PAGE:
Demographer forecasts Newton school district’s future

Newton is just a few years away from a housing turnover that could dramatically change the city’s make-up and replenish enrollment in its schools, according to Dr. Jerome McKibben of McKibben Demographic Research.

McKibben presented results of a study of Newton’s emerging demographics to the Newton School Committee Monday night, giving a glimpse into the city’s population and a forecast of student enrollment in the coming years.

McKibben used census data, migration rates, IRS data, housing market numbers and more to shape a Newton-specific forecast.

Here are a few takeaways:

Moving in

The forecast, for example, assumes Newton will have 60 new homes built per year over the next 10 years.

“The district added about 500 housing units last decade, so we’re kind of assuming you’re maintaining that growth rate,” McKibben said. “More importantly, though, the district will have 1,100 existing homes per year.”

Home sales mean moving families, which impacts school enrollment.

The biggest factor in predicting population trends is found in age structure—how the population is spread across different ages—and which age groups have the largest numbers.

Newton’s population is biggest in the 35-to-39-year-old group, with the 40-to-44 group in a close second place, and the 30-to-34 age group is in third.

Around 80 percent of births occur with women ages 20 to 24, McKibben noted. And ages 35 to 44 is when most people have kids in schools.

“When you see changes in the number of births in an area from year to year, it’s not so much change in the birth rate but changes in the number of women of prime child-bearing age,” McKibben said.

For their forecasting, McKibben added, his team removes college-aged populations out because college-aged young people tend to move around and not have kids yet.

“When you have public board meetings, the vast majority of the people in the audience are going to be between the ages of 35 and 54,” he said.

Moving out

According to the 2020 census, Newton’s largest over-25 population is in the 50-to-59 age range.

People in their 50s tend to have older kids who have graduated from high school already. Those parents are often called “empty nesters,” but they don’t tend to move out of their homes until later.

“That’s why your enrollment peaked about 2017 and started dropping off, because you had more and more households empty-nesting,” McKibben said.

This chart shows the total population layout of Newton in the 2020 Census. Newton Public Schools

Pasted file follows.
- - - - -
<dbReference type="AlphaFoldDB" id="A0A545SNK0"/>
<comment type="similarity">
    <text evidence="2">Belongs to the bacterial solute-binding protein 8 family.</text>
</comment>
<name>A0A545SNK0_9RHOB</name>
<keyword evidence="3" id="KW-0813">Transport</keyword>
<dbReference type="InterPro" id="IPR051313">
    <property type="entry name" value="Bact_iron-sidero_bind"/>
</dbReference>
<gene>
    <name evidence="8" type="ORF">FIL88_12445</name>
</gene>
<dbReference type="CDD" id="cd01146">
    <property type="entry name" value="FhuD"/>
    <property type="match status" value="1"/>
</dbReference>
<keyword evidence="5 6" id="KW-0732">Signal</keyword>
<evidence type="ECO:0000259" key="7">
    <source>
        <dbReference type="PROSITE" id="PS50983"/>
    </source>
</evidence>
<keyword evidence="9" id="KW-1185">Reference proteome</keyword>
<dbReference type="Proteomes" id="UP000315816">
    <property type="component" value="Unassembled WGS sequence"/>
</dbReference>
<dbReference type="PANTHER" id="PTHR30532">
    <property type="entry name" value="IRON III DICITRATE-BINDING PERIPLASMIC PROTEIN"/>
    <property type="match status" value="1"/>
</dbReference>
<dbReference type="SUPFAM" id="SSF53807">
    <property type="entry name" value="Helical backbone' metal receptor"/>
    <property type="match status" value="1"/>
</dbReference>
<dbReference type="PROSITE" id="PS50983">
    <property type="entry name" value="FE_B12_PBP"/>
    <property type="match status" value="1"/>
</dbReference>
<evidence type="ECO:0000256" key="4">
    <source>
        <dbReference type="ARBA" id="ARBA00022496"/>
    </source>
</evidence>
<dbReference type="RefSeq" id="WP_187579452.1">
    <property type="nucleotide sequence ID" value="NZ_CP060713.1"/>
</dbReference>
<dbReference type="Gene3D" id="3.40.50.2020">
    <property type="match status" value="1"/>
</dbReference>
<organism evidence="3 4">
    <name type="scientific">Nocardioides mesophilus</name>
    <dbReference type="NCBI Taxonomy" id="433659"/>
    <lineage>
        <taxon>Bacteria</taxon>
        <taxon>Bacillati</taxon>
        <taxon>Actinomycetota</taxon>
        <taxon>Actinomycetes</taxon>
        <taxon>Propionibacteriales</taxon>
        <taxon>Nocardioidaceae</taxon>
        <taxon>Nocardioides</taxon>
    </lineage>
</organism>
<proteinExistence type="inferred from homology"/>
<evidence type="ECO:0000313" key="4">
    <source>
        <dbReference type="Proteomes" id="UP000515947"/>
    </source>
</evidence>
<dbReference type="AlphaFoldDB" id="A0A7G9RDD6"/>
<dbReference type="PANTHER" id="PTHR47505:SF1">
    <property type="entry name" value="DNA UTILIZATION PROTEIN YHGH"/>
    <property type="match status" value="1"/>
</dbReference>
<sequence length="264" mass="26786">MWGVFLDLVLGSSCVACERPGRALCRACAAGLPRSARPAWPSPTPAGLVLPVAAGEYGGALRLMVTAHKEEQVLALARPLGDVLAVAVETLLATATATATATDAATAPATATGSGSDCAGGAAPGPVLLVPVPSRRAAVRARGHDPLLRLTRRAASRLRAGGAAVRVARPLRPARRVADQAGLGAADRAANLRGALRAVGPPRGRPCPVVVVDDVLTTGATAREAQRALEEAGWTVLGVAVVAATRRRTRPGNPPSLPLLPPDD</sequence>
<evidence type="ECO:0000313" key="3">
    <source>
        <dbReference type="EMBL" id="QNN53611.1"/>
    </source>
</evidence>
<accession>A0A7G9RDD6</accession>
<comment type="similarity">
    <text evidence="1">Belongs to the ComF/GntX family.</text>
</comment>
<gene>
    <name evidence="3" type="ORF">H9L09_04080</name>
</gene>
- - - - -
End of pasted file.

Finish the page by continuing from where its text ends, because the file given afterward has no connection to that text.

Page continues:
But another large age group in Newton in that census consisted of people in their late-60s and early 70s, and that signals a population turnover.

The number of Newtonians aging into their 70s and 80s in the next decade is huge, and that’s the age bracket in which most people tend to sell their homes and downsize to condos and retirement homes.

“The rate of that increase of households over 70 is going to be going up faster than your number of empty-nesters,” McKibben explained. “So the turnover will become the prominent driving demographic factor, not empty-nesting, going forward.”

The Baby Boomers

The Baby Boom generation—born between 1946 and 1964—is aging. The peak of that baby boom, which happened around 1957, is 67 years old. The front end—the start of the Baby Boom, is approaching 80.

“If you go forward ten years, the peak will be 77 and the front end will be 87,” McKibben said. “They’re either going to start dying or downsizing, one of the two.”

The result will be a bunch of houses with school-aged kids living in them for the first time in 30 years.

Owning vs. renting

Homeowners tend to stay in a community much longer than renters, McKibben said.

As an example, Lincoln-Eliot Elementary School has more rental units near it than any of the other elementary schools. So a lot of families with kids in that school are renting their homes.

There are a lot of adults between 25 and 40 in that area, but there aren’t a lot of kids in that between 0 and 9 years old, signifying that the Lincoln-Eliot neighborhoods may just be where a lot of young professionals live.